This theology of abundance opens the heart and mind to welcome and include everyone. A theology of abundance gives without thinking or wondering if there will be enough because there is always enough. A theology of abundance worries not about what I am going to put on my plate, but whether there are enough plates for all who are gathered at the table to fellowship and commune together.

As I am renewing my mental patterns, I find my words and my actions changing each week at Transitions. Rather than worrying about whether I am doing enough or trying hard enough, I find myself whispering the words, “You are enough. You are enough. You are enough.” to God’s people gathered around the table to encounter a God who always offers more and more and more.

 

Behind the Scenes Preparing for Worship

As a young pastor, one of my favorite aspects of the week was preparing for worship. This took the form of reading and studying God’s word and preparing a sermon. It also took collaborating with our music team to choose hymns and songs that would bring God’s people to a place of reflection and engagement. But there was another aspect of preparing for the physical place of worship that became a part of my week.

Since I was raised Southern Baptist, I was never introduced to paraments and the liturgical seasons in their fullness until I became a pastor. Preparing for worship often was changing out paraments on the pulpit and altar table, finding the same colored stole to drape over my robe in preparation for Sunday worship, and walking the sanctuary looking for spare coffee cups, Bibles or pens that had been accidentally left behind. All of this was preparing the physical space as well as preparing myself by praying for those who would enter and what they would bring with them: their concerns, their joys, and their griefs. As I moved around the sanctuary I learned I was actually preparing the space to hold sanctuary for all that would enter in on Sunday morning. In each of the churches I’ve served, I’ve had some form of this practice as part of my preparation for Sunday worship. It’s something I’ve done since my first days of teaching where I would do the same straightening the desks and recentering the reading rug. Preparing the physical space often opened room in my heart and mind for whatever came that day.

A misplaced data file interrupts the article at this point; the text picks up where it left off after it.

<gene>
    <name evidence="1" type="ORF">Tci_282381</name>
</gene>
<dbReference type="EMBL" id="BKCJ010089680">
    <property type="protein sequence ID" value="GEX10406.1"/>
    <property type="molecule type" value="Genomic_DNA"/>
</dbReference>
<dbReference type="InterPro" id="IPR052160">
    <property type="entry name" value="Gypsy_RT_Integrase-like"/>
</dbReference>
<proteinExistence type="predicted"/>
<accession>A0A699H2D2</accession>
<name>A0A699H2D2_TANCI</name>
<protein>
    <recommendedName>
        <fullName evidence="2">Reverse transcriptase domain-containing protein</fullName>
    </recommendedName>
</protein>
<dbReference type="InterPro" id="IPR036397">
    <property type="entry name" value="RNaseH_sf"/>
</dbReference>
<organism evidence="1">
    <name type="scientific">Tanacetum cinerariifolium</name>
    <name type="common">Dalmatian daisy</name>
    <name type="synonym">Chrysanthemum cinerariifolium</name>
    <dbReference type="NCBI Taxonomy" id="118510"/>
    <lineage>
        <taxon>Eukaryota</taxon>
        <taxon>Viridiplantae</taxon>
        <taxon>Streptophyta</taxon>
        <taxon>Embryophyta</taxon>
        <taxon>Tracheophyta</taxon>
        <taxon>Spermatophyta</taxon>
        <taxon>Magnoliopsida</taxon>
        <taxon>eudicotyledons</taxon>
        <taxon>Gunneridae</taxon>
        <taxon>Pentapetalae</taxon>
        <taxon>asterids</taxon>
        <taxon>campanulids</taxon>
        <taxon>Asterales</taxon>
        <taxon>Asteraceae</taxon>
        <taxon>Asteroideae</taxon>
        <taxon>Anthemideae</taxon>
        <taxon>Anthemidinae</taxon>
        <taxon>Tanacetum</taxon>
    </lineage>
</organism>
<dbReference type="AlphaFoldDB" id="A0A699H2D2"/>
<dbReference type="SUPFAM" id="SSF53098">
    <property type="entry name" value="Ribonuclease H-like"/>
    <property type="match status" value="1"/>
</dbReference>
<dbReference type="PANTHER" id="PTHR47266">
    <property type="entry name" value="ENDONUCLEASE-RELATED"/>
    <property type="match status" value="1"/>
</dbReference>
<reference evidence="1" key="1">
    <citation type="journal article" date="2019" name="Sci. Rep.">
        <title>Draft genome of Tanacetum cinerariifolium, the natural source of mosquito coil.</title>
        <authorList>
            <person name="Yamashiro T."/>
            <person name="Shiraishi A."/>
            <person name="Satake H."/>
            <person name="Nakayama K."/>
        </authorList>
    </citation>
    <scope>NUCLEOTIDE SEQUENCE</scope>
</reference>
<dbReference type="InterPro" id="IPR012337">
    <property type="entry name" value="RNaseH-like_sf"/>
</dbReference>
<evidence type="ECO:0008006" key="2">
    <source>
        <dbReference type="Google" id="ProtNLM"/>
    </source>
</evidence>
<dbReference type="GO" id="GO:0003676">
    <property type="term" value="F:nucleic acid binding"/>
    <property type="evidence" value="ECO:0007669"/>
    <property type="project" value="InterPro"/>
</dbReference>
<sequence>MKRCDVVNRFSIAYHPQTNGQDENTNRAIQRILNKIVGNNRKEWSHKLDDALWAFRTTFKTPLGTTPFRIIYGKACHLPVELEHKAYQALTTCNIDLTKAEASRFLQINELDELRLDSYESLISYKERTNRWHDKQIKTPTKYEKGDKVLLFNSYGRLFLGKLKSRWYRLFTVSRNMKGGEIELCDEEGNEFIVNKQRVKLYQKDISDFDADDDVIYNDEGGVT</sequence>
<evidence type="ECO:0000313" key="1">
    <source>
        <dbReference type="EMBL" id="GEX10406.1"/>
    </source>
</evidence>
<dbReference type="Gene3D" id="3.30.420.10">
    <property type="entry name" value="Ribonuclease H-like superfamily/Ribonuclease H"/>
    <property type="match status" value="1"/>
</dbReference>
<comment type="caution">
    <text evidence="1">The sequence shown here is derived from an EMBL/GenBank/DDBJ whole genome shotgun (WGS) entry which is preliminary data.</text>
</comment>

I can remember in my first official church job when I was a new preacher, I would sneak into the sanctuary in the dark and quiet to practice my sermon. I would walk up the stairs and into the holy desk trying to overcome all the voices in my head that told me I didn’t belong there, that this wasn’t a space as a woman I was supposed to take up. I needed this time to stand and be in the space of the pulpit. I needed to look up and look out. I needed to read the words the Spirit and I had prepared and feel how those words felt in the space. This preparation allowed me time to reflect and ponder whether the words were my own or were a message from God for God’s people.

This behind the scenes preparation was one of the aspects of being called that I fell in love with. There was something so sacred and so mystical about the experience that whispered to deep really important work. I knew in those first few days that this work of preparing space would be one of the most important things I did as a minister.

In the course of my ministry, I have preached,  taught, and been present in so many different places: hospital rooms, apartments, houses, churches, churches that don’t look like churches, a salon that is slowly being renovated to be a church, retreat centers, beaches, mountains, porches, pool decks, docks, grocery stores, coffee shops, fellowship halls, and every week in the homeless shelter here in Columbia, SC. I don’t always get to do a walkthrough of the space. I don’t always get a week of preparation or any preparation before I am called on to be God’s presence to one of God’s people.